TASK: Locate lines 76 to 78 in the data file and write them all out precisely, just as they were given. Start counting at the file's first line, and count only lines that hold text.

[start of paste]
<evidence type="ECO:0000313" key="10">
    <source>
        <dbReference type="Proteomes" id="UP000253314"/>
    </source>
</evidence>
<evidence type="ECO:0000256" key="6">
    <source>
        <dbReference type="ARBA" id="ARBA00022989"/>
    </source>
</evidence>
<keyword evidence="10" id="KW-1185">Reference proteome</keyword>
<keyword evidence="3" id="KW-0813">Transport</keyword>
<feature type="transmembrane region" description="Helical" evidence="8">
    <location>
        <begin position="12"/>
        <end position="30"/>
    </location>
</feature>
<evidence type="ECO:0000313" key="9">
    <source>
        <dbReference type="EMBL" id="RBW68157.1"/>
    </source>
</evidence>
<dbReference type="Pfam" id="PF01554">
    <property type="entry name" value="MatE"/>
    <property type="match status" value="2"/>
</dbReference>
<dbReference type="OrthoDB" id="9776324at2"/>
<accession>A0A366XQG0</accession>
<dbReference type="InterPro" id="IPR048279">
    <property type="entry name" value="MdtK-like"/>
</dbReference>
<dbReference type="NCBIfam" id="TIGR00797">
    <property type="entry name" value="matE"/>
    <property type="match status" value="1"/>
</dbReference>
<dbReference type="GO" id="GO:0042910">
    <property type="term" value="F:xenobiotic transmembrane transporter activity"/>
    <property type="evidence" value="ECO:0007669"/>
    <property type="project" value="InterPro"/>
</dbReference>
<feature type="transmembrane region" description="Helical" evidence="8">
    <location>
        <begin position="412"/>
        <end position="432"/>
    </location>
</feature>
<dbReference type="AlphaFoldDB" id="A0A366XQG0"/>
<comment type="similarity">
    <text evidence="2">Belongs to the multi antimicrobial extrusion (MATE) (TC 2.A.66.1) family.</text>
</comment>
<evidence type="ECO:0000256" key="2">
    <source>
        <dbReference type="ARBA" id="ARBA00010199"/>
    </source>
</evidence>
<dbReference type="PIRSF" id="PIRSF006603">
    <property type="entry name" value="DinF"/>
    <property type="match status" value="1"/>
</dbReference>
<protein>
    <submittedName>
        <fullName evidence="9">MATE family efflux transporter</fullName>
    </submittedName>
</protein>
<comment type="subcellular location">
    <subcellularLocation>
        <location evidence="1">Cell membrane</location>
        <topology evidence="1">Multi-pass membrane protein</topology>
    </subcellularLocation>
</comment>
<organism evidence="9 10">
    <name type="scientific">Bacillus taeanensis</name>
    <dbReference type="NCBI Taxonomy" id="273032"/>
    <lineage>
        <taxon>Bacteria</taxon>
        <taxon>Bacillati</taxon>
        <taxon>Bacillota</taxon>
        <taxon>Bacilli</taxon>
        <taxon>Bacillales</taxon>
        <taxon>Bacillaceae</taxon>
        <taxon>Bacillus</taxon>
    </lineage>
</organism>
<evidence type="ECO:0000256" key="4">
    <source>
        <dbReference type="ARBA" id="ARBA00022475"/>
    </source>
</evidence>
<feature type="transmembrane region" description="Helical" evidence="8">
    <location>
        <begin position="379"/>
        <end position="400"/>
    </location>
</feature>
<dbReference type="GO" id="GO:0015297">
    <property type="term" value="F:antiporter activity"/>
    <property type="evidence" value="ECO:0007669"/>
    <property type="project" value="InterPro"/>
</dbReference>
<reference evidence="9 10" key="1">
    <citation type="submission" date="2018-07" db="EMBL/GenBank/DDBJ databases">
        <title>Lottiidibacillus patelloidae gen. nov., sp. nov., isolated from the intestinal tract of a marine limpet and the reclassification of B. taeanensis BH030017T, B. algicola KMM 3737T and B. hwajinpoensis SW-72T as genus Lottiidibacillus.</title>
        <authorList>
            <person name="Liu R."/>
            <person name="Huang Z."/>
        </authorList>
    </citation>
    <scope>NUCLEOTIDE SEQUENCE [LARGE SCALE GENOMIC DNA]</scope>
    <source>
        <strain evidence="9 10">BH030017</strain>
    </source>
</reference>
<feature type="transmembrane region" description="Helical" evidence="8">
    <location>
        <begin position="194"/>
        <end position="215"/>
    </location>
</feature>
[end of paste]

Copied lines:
        <taxon>Bacteria</taxon>
        <taxon>Bacillati</taxon>
        <taxon>Bacillota</taxon>